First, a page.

Gunman shoots 16 at Israel bus stop

Army commandos kill Hamas bomb-makers in West Bank raid

January 23, 2002|By Peter Hermann | Peter Hermann,SUN FOREIGN STAFF

JERUSALEM - In an attack that targeted the heart of Jerusalem, a Palestinian gunman opened fire yesterday at a bus stop packed with people returning home from work, killing 2 and wounding 14. The gunman was killed in a firefight with police.

Witnesses said the gunman calmly walked along Jaffa Road, the city's main shopping street, wearing a green jacket and an M-16 rifle attached to a shoulder harness - making him look like an Israeli soldier, a common sight in Jerusalem.

In pouring rain at dusk, he stood in front of a cellular phone store, yelled "God is great!" in Arabic and sprayed the bus stop with bullets. He apparently reloaded his weapon twice as passengers and pedestrians collapsed from wounds or ran in fright.

The shooting occurred shortly after Israeli commandos raided a suspected bomb-making factory in the West Bank city of Nablus and killed four members of the Islamic militant group Hamas.

On Jaffa Road, seven people at the bus stop were seriously wounded. Two died hours later, and four others remained in serious condition, the Associated Press reported. Thirty-nine people were injured by flying glass.

Kiosk windows shattered, and bullets pierced store windows across the four-lane street. One woman was wounded in the chest as she stood in a clothing store. A police officer shot the gunman dead in a 30-second firefight.

"I saw into his eyes," said the officer, Sgt. Hanan Ben-Naim, 26. "He was calm, with hate."

The Aqsa Martyrs Brigades, a militant wing of Palestinian leader Yasser Arafat's Fatah political faction, claimed responsibility for the attack. Five days earlier, a gunman from the militant group killed six Israelis at a girl's coming-of-age party in Hadera, in northern Israel.

The Aqsa Martyrs Brigades had threatened to retaliate for the death of a leader, Raed Karmi, in an apparent Israeli assassination nine days ago.

Israeli officials said commandos in Nablus killed the four Hamas members during a firefight inside a building being used to make bombs. Three were described as experts who built bombs used in terror attacks dating to 1997 that left more than 50 Israelis dead.

Israeli officials said two of the men were on a most-wanted list given to Palestinian officials by a U.S. peace envoy, but were never detained. Officials said soldiers found detailed maps of Israel, along with bomb belts used by suicide bombers, guns, ammunition, and computer disks and books containing instructions on building explosive devices.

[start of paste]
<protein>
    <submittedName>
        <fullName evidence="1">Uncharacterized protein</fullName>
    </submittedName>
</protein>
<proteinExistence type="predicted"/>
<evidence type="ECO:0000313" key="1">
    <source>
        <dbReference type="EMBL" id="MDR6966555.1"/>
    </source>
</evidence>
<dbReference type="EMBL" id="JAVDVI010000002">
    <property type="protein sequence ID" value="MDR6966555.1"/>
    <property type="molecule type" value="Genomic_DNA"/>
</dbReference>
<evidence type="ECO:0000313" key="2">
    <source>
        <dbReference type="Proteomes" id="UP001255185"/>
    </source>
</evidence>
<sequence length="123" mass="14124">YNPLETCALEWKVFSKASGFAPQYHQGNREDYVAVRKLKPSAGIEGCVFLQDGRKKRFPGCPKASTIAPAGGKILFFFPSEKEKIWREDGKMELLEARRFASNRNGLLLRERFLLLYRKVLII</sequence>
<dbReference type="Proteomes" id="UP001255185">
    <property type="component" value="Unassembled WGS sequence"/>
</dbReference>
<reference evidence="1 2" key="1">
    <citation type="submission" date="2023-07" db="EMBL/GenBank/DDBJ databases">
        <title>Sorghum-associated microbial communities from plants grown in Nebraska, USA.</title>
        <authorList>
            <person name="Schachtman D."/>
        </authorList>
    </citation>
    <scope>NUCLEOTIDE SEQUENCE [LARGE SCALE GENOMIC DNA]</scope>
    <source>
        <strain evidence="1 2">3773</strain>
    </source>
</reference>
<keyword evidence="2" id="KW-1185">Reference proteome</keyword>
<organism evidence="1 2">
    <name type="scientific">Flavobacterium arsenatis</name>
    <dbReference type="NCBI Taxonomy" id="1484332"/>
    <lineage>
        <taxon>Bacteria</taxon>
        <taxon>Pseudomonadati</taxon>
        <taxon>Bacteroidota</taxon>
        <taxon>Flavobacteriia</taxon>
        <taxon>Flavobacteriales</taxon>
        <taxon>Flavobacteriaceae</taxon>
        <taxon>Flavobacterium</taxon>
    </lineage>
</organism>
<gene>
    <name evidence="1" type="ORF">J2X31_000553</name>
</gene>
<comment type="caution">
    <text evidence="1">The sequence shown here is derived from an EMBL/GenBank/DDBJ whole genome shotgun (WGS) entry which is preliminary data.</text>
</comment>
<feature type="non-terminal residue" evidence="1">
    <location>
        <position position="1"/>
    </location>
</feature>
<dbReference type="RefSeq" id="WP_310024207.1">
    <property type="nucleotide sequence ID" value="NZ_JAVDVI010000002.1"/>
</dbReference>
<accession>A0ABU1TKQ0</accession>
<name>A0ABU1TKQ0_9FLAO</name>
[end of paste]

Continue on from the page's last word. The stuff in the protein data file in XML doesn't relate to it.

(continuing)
Palestinian officials said Israeli soldiers gunned down the four in cold blood - three shot by masked soldiers as they lay on mattresses and another, dressed only in his underwear, shot in a shower stall. Hamas promised to wage a "fierce war" against Israel, saying, "Israelis will shed tears of blood for their actions."

Israeli authorities vowed to answer the latest bloodshed in Jerusalem with new military action. Palestinian officials close to Arafat condemned the attack on civilians and pleaded for the United States to intervene to prevent more bloodshed.

But further violence seemed inevitable.

"We are in a war that is taking place at home, not in some faraway battlefield," said Jerusalem Mayor Ehud Olmert.

Hamas members focused some of their anger on Arafat, who as part of an earlier bid to restart peace talks with Israel had jailed Palestinian militants. About 2,000 Hamas supporters rioted yesterday at the jail in Nablus and demanded their release.

Protesters forced open the gates and threw stones at Palestinian police who responded with gunfire. Two men were hit, and one later died. To calm the crowd, jailers released the brother of a man killed by Israeli soldiers during yesterday's raid.

There is growing concern that Arafat, who called for a cease-fire on Dec. 16, is now sounding a more defiant tone, telling visitors Monday that he is willing to die a martyr for Palestinian independence.

Noting an Israeli tank parked at his doorstep that has kept him under siege for seven weeks, Arafat said: "We don't know how to retreat, we know how to advance."

Israeli officials continued yesterday to demand that Arafat crack down on militant groups, noting that shootings that have left 10 Israelis dead and more than 50 wounded in recent days were the work of a faction under the control of the political party he heads.

Hezbollah television in Lebanon identified the Jerusalem gunman as Said Ibrahim Ramadan, 24, from a village near Nablus.

In Jerusalem, police have been on high alert and posted at nearly every downtown street corner, particularly Jaffa Road, known as "street of the bombers" because of the frequency of attacks there.

Liat Moshe, 24, who works at a cellular phone shop, said she saw the gunman walking calmly along the crowded street, and thought at first that he was an Israeli soldier.

"I didn't even pay much attention to him," she said.

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